Methodology is crucial, so the Government need to publish their methodology for making their aviation and shipping emission projections, as would be required by new clause 14. That is particularly important to us. We welcome the announcement just now that the Government have taken on board the intent embodied in amendment No. 72. Mr. Morley has done a great deal of work: he has campaigned outside the House and brought together a large consensus on the measure. We welcome the fact that the Government are prepared to take the issue on board and, having redrafted it with the help of parliamentary counsel, bring it back to the House of Lords. That is typical of the spirit in which the Bill has gone through the House.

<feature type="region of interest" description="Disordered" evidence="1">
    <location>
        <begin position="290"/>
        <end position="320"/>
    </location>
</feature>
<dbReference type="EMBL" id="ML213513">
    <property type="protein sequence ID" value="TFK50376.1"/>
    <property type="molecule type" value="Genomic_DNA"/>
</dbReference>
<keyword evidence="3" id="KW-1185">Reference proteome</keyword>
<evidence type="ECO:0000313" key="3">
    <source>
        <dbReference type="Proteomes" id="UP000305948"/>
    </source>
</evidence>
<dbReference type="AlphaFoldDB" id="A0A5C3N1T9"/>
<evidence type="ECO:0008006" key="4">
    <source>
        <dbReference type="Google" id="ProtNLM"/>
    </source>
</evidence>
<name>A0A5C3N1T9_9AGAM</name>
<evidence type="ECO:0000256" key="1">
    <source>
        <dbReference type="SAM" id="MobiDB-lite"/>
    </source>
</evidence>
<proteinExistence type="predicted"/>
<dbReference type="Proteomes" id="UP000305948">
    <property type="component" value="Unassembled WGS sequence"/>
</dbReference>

Having made our support for this proposal clear, I should like to sound a note of caution regarding the definition of aviation and shipping that the Government have chosen. Although we welcome the fact that they intend to include emissions from aviation and shipping, the measurement of emissions from the movement of goods and passengers should account for all stages of the journey rather than merely singling out the carbon footprint of flights and sea journeys to and from the United Kingdom. In that way, we could avoid unintended consequences such as encouraging more polluting methods of travel outside the UK. My party is committed to working with the Government in their efforts to secure the all-important international agreements on aviation and shipping emissions that are crucial if we are to crack this problem.